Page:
Skip to main content

A wrapper script for running TLA+ from the command line

Project description

tlacli: A CLI tool for TLA+

DISCLAIMER: This is not an official TLA+ tool and isn't a prototype for one. I'm not making any guarantees of backwards compatibility or non-breaking changes or whatever. It's just a script I find useful.

tlacli is a tool for running the TLC model checker from the command line. You can already run TLC from the command line, anyway, using tlc2.TLC, and tlacli only provides a subset of the functionality. It still has a few UX improvements, though:

  1. Nicer flag UX. Arguments follow the conventional "flag" format. You can spot-check a spec with just tlacli check specfile.tla.
  2. Saner defaults. It automatically uses Spec as your temporal formula, defaults to using a worker per CPU core, gives terse output, etc.
  3. You don't have to write a config file. You can define invariants, properties, and constants as command-line flags and tlacli will automatically build the proper config file for that run. You can also save the configuration as a template for future runs. You can also use both a config file and flags, where the config is a template and the flags are specializations.


You need Java and Python 3.7. There's no package yet; in the meantime, clone it and run pip install -e . This will be updated as I learn more about making python packages.

The requirements.txt is only needed for testing.

Translating PlusCal

tlacli translate specfile.tla

NOTE: By default this includes the -nocfg flag, which prevents the tool from overwritting your copy of specfile.cfg. Right now no other flags are supported. If you need flags, you can put them directly in the module file. See page 67 of the PlusCal manual.

Model Checking

tlacli check specfile.tla

By default, this runs specfile.tla with the specification Spec. You can change the run specification with the --spec flag. By default, this runs TLC with the -terse and -cleanup flags. The config file will be saved as temporary.cfg. You can change the filename with --cfg-out {name}.

NOTE: Running currently creates an empty states directory.

BUG: Currently you cannot pass in an absolute path for the specfile, at least on windows. You can pass in a relative path. See this tlatools issue. This is not an issue for pluscal translation.


You can specify invariants and properties from the command line. Use the --invariant {inv} flag and the --property {prop} flag, respectively. Both accept multiple operators.

NOTE: If --invariant or --property are the last flags passed in, the script will assume your specfile is an invariant! You can prevent this by adding a --.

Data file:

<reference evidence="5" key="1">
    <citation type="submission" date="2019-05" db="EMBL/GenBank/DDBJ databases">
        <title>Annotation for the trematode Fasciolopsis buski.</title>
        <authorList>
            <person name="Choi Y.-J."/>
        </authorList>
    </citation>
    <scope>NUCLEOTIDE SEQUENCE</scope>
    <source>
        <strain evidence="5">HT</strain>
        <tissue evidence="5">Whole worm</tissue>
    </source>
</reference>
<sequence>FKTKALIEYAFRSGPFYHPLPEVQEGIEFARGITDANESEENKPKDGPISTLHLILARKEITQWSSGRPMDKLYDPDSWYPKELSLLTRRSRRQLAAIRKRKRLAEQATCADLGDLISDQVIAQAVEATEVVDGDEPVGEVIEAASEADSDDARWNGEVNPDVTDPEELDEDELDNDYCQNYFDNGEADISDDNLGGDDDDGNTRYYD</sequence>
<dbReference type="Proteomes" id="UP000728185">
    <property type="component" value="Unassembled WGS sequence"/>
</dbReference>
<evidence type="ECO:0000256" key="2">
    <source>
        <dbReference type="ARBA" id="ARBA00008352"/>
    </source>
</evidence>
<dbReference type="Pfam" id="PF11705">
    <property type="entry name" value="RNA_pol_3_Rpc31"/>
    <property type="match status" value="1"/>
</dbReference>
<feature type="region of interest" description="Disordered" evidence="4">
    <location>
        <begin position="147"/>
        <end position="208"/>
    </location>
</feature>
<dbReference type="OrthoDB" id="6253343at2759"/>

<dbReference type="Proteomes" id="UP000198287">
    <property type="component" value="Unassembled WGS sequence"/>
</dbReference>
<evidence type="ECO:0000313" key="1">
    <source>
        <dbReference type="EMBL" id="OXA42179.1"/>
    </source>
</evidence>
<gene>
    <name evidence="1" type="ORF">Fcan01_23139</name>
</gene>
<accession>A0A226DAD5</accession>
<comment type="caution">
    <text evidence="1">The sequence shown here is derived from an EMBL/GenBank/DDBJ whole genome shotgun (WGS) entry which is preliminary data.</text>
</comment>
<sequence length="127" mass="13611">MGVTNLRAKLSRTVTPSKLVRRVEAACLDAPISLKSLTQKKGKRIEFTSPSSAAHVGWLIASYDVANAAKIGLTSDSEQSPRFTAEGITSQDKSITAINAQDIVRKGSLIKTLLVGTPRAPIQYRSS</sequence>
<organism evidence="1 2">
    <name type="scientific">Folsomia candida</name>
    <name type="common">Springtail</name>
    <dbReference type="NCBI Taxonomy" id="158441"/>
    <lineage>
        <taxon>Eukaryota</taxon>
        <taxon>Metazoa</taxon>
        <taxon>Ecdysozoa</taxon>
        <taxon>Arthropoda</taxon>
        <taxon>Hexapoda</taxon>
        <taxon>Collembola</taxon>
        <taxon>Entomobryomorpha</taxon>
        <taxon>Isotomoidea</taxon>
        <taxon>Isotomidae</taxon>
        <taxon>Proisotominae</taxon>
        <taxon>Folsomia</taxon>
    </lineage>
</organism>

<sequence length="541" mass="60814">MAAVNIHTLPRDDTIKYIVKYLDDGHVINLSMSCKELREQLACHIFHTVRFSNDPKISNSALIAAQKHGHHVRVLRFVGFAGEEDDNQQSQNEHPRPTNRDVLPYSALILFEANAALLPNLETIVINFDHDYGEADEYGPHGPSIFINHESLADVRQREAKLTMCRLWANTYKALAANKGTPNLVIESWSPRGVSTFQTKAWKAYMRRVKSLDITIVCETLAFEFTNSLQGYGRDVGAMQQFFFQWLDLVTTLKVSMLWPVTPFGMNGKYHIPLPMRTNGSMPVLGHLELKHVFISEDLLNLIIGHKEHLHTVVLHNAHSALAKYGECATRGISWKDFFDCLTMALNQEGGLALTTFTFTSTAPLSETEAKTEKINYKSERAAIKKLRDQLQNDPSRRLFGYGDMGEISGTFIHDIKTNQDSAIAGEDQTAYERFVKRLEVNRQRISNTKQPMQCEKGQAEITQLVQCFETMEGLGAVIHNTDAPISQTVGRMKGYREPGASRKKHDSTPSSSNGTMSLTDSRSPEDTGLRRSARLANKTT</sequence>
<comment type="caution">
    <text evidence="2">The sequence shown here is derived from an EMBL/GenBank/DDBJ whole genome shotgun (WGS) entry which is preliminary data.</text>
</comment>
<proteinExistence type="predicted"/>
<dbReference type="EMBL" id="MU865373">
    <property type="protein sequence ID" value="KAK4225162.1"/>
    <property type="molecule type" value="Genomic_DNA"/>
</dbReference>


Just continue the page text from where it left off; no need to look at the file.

tlacli check --invariant Inv1 Inv2 -- specfile.tla

You can also use --inv and --prop, but this may change in the future.


You can assign constants with --constant {name} {value}. Each constant must be a separate flag. You can put in sets, tuples, etc by putting {value} in quotes. Use single quotes if you want to put in strings.

tlacli check --constant Max 4 --constant Threads '{1, 2}' specfile.tla
tlacli check --constant Colors '{\"red\", \"green\"}' specfile.tla

Model Values

If you need several model values, you can specify them all in a single --model-values {m1} {m2} ... flag.

tlacli check --model_values A B C Null Server -- specfile.tla

Sets of Model Values

Use an ordinary assignment. You don't need a --model-values flag first.

# Wrong
tlacli check --model-values m1 m2 m3 --constant ModelSet "{m1, m2, m3}" specfile.tla

# Right
tlacli check --constant ModelSet "{m1, m2, m3}" specfile.tla

Symmetry sets are not yet supported.

Configuration Templates

You can specify a template configuration with --cfg template.cfg:

tlacli check --cfg foo.cfg specfile.tla

tlacli can only read things that are also expressible as flags. Currently, this means invariants, properties, specification, and (most) constants. Everything else is ignored. It's a simple text parser and may miss things formated in an unexpected way. The one guarantee: If you write a file a config with --cfg-out and later read it with --cfg, the whole config will be read properly.

A template can be used in conjunction with the other flags. Currently this adds the additional flags on top of the template. The plan is that if the flags and the template conflict, the flags take priority. This will let us specialize a template.


Eh make a PR or something


Use pytest. This is currently broken because I need to add fixtures



  • Translating PlusCal (halfway done)
  • Implement and document all the TLC options here:
    • TLC option passthrough
  • Symmetry model sets
  • More post-run cleanup
  • Maybe use fewer workers per run by default
  • Advanced config options:
    • VIEW (chaos reigns)
    • Operator Overrides / Constant Operators
  • Explanations on what you can and can't assign in a config file (anything that doesn't require EXTENDS, I think)
  • Writing on landmines and stuff
  • Actually get the package on PyPI


  • Store config if you have a lot of flags you need to pass. Would be overridden by actual flags
  • --show-cfg and --show-script for debugging purposes
  • Get rid of the horrible pkg_resources kludge for accessing the jar

Out of Scope

  • INIT-NEXT config
  • TLAPS and tla2tex
  • Toolbox-only features like profiling, running in the cloud, trace explorer, "evaluate constant expression"

Project details

Download files

Download the file for your platform. If you're not sure which to choose, learn more about installing packages.

Source Distribution

tlacli-0.0.1.tar.gz (2.2 MB view hashes)

Uploaded source

Built Distribution

tlacli-0.0.1-py3-none-any.whl (2.2 MB view hashes)

Uploaded py3

Supported by

AWS AWS Cloud computing and Security Sponsor Datadog Datadog Monitoring Fastly Fastly CDN Google Google Download Analytics Microsoft Microsoft PSF Sponsor Pingdom Pingdom Monitoring Sentry Sentry Error logging StatusPage StatusPage Status page